Major Jumps

One of Knievel's first majorly publicized jumps was at Caesars Palace in 1967, where he attempted to clear 141 feet over the fountains; it was his longest-ever motorcycle jump attempt. He ended up crashing, and suffered injuries that kept him in the hospital for weeks. The crash and recovery, and the televised footage of the jump, made Knievel more famous than ever. He subsequently attempted to jump 15 Ford Mustangs in Scottsdale, Arizona, but crashed again. However, from August to October of 1968, Knievel was landing successful jumps almost every week.

In 1971, Knievel set a world record by jumping over 19 cars in Ontario, California. Although he had planned to jump the Grand Canyon, he knew the government would strictly forbid it. Instead, he focused on jumping Idaho's Snake River Canyon, which he attempted in 1974. The next year, he did more motorcycle jumps on ABC's "Wide World of Sports," including attempts at London's Wembley Stadium, King Island in Ohio, and the Seattle Kingdome. After an aborted jump over a tank of live sharks in Chicago in 1977, Knievel retired from major performances.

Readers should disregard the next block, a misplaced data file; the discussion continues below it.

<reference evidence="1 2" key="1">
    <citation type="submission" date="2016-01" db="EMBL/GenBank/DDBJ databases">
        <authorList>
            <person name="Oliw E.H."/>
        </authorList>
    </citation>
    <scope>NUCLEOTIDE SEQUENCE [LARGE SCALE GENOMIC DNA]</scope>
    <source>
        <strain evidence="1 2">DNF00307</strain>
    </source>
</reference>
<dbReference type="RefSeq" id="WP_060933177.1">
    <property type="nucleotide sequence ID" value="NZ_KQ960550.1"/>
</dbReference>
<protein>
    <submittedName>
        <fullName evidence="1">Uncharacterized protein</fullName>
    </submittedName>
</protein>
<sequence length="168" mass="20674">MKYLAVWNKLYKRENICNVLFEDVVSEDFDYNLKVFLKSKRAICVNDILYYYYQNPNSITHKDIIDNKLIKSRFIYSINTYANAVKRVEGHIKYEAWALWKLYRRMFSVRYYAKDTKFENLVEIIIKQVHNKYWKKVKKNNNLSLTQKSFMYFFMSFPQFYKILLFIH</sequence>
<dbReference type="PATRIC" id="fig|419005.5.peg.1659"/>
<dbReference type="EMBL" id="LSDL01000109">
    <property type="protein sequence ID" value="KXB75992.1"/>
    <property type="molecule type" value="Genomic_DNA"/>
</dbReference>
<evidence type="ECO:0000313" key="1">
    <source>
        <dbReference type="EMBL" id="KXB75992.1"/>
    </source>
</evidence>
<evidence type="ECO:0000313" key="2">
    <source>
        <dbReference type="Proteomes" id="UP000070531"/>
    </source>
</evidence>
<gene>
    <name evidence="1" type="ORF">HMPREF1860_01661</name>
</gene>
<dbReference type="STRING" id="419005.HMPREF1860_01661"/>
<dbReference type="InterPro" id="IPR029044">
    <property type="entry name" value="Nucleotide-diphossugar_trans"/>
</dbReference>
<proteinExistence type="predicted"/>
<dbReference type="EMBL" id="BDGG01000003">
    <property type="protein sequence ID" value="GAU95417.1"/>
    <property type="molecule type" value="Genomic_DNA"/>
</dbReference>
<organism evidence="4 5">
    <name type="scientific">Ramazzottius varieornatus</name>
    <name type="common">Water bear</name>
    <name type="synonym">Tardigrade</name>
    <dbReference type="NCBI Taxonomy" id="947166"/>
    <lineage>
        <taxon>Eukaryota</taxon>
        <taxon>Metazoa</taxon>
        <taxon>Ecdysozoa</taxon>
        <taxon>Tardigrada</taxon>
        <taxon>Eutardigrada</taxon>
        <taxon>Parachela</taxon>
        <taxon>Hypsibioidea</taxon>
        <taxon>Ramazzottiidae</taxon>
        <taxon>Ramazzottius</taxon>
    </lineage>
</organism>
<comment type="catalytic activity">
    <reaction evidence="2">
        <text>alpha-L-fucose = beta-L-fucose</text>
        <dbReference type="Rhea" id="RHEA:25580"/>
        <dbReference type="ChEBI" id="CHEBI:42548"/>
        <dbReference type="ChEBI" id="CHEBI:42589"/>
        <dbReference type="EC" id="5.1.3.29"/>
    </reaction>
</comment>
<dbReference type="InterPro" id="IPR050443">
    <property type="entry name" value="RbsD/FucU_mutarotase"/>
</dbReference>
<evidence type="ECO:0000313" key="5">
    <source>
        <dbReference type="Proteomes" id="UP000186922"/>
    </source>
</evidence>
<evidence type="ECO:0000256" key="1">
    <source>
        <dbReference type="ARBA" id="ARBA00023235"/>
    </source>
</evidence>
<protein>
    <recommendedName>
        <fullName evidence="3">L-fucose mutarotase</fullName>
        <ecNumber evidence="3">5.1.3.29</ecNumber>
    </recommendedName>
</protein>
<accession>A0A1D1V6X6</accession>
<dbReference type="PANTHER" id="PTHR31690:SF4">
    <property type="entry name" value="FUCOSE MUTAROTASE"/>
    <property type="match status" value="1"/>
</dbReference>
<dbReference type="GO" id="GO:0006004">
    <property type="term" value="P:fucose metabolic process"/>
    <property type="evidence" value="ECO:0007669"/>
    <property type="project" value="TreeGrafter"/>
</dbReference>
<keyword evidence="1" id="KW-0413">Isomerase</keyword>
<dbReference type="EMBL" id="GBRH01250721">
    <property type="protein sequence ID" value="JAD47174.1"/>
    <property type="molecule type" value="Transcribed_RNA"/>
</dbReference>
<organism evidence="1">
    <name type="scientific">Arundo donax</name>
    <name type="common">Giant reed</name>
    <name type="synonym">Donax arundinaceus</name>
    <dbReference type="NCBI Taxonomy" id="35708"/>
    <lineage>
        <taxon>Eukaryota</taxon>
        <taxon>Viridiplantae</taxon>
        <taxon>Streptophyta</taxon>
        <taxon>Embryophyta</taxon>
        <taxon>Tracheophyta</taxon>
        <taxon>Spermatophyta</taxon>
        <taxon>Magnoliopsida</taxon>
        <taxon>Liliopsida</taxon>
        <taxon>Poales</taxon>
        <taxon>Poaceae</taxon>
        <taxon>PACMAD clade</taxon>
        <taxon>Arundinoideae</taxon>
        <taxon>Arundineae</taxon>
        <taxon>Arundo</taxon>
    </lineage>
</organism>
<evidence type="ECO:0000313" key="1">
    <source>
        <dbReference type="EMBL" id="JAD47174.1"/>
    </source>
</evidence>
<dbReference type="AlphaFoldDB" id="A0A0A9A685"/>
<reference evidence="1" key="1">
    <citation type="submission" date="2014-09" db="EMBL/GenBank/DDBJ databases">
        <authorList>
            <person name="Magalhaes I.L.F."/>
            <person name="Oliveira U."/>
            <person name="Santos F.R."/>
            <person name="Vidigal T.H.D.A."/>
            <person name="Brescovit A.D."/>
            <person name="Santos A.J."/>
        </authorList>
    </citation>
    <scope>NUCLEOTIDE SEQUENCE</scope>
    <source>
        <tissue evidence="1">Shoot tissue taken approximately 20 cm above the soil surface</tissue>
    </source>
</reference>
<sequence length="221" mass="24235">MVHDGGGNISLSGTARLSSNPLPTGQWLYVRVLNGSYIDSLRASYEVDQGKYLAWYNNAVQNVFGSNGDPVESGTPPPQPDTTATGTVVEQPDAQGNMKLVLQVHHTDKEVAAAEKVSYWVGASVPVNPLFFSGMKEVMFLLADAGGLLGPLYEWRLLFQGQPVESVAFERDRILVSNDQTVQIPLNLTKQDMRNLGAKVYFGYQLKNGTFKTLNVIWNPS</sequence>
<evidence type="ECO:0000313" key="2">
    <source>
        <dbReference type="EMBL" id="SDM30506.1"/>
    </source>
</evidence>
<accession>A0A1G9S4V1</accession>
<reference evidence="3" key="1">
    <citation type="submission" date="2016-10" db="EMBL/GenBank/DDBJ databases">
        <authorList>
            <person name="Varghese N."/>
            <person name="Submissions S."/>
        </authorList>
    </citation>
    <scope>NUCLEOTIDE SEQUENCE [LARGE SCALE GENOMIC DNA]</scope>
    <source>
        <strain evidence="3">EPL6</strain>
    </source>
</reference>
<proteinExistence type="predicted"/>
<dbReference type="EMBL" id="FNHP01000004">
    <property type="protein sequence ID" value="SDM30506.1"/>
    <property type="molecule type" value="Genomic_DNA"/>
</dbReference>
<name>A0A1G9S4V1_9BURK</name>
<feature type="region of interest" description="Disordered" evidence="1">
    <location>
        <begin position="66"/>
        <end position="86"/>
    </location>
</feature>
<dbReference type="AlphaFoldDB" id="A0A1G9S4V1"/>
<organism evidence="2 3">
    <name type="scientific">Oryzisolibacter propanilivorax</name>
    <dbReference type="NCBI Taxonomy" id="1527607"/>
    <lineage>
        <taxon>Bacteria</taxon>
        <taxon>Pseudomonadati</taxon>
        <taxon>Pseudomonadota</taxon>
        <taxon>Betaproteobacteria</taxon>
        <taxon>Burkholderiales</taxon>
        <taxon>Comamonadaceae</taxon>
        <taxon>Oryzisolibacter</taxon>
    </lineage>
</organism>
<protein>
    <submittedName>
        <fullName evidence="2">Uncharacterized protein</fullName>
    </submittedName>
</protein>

Post-Performance Years

Following his last stunt show in 1980, Knievel made appearances at smaller venues to help foster the career of his son, Robbie. He served as Robbie's touring companion for a while, making his last on-tour appearance in Hollywood, Florida in 1981. For the remainder of the decade, Knievel drove across the country selling works of art he allegedly created. In the 90s, he helped market brands including Harley-Davidson, Little Caesars, and Maxim Casino.

In 2003, Knievel signed over rights to composer Jef Bek to make a rock opera based on his life. In 2005, Knievel promoted his last "ride" at the Harley-Davidson dealership in Milwaukee, to benefit victims of Hurricane Katrina. Due to suffering a mild stroke, he never actually rode.

Personal Life and Health Struggles

Knievel married Linda Joan Bork in 1959; they had four children, Kelly, Robbie Knievel, Tracey, and Alicia. The pair separated in the early 90s before divorcing in 1997. In 1999, Knievel married Krystal Kennedy, whom he later divorced in 2001.

In the late 90s, Knievel received a life-saving liver transplant while suffering from Hepatitis C. In 2005, he was diagnosed with a terminal lung disease that required him to be on a supplemental oxygen supply 24/7. That year, he also had two minor strokes. In November of 2007, Knievel passed away at his residence in Clearwater, Florida.

All net worths are calculated using data drawn from public sources. When provided, we also incorporate private tips and feedback received from the celebrities or their representatives. While we work diligently to ensure that our numbers are as accurate as possible, unless otherwise indicated they are only estimates. We welcome all corrections and feedback using the button below.